Realising the full data potential in the modern grid

Consolidating and aligning multiple platforms where data resides is essential. ADMS is at the core of the Modern Grid, requiring utilities to combine data from multiple business functions. This provides control centre personnel with insights to manage all aspects of the distribution system. By adopting this tool, utilities can improve their resilience and ability to withstand or recover from natural disasters quickly and accommodate larger quantities of DER, enabling them to offer more renewables.

The following three areas illustrate how utilities can improve data use and comply with the modern grid:

Optimise GIS for modern electric operations

Enabling GIS to support electric operations will require key modifications to create significant benefits:

  • Improve the speed and timeliness of network updates
  • Enable the accurate views which electric operations require
  • Deploy machine learning algorithms to harmonise phase and transformer connectivity with actual network conditions

Machine learning (ML) provides the ability to leverage different types of data. It helps the GIS provide the most accurate information at the right time to contribute good decisions within the ADMS platform. Field operations personnel can use current and accurate data during a natural disaster, for example, to distribute different sources of energy during downtime.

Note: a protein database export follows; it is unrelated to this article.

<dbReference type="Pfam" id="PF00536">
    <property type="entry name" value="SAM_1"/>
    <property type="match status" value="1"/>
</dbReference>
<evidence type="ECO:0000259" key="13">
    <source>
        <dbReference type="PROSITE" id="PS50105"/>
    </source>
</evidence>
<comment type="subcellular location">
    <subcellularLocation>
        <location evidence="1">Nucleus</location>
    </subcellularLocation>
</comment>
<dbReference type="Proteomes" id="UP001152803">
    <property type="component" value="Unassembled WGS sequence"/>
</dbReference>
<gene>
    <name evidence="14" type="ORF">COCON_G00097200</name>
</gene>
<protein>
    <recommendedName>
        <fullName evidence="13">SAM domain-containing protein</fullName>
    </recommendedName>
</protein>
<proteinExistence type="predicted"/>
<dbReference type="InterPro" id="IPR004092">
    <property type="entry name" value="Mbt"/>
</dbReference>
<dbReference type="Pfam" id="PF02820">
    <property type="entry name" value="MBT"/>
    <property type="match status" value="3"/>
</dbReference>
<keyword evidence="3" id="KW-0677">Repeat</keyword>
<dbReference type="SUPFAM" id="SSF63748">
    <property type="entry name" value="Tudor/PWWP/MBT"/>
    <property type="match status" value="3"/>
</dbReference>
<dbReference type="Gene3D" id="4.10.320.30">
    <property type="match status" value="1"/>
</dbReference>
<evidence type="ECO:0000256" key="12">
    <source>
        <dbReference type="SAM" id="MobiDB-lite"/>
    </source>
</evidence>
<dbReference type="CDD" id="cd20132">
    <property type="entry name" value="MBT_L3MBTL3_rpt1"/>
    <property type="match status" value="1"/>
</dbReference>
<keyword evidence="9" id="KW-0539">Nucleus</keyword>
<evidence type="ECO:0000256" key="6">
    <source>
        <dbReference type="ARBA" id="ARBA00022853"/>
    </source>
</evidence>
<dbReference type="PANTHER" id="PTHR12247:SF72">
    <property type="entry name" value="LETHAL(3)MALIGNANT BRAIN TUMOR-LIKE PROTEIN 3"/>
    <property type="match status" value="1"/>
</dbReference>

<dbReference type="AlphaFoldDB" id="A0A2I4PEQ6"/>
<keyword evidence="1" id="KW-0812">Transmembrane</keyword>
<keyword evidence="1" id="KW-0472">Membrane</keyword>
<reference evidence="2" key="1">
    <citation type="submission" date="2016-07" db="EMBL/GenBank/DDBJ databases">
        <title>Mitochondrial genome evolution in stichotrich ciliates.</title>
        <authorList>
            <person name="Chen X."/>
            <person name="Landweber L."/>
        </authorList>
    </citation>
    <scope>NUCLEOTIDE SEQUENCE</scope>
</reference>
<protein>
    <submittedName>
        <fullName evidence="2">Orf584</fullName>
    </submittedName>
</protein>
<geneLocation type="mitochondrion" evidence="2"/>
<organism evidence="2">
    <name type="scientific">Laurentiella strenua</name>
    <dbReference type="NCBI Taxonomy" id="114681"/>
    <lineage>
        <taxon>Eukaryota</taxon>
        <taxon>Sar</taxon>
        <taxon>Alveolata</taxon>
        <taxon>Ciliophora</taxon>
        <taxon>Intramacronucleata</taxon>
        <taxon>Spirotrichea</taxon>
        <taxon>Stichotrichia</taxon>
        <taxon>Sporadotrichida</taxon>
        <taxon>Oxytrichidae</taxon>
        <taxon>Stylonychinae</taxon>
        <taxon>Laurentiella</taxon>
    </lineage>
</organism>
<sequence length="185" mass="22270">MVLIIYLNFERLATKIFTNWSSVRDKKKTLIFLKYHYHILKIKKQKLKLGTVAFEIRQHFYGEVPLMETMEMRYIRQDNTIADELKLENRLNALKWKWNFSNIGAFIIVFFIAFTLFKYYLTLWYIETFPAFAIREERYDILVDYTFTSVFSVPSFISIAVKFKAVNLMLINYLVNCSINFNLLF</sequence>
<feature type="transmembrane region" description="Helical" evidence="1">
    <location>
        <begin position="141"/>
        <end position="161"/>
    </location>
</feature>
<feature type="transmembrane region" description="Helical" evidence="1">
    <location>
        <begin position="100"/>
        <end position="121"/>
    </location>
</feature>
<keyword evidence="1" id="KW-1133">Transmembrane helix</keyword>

By harnessing ML, asset behaviour can provide additional intelligence and create a virtual circle of data quality. While many utilities understand the need to harmonise processes, systems and data, legacy organisations and stand-alone data repositories make consolidation and aggregation difficult.

Master a data governance model

Electric utilities are made up of discrete organisations, each of which manage various programs, processes and systems. Typically, these organisations work separately, often duplicating, not sharing data. However, the modern grid is changing this paradigm. The increasing volume of data is exacerbating the problems associated with a lack of data governance. Today’s mandate is therefore to engage a governance model, assuring process, system and data alignment to meet modern grid demands.

Data governance enables the utility to aggregate data across multiple processes and systems, and requires blending accountability, agreed service levels and measurement. An IDMS must provide windows into service levels. Therefore, adopting a strong governance model will improve their approach to the data lifecycle.

Create a culture of data quality

Ultimately, the modern grid requires a culture that thrives on the generation and assimilation of high quality data. We can look to our objectives of creating a safety culture to help inform the models that we need to achieve this. This includes where data quality begins, building accountable teams, education and knowledge management, understanding what data quality means and ownership at the employee level.

One of the key initiatives in harnessing the new dynamic changes to the electric utility industry is to empower operations with a level of data quality and homogeneity not typically present. This will enable the utility to overcome current constraints and limitations to master the power of analytics.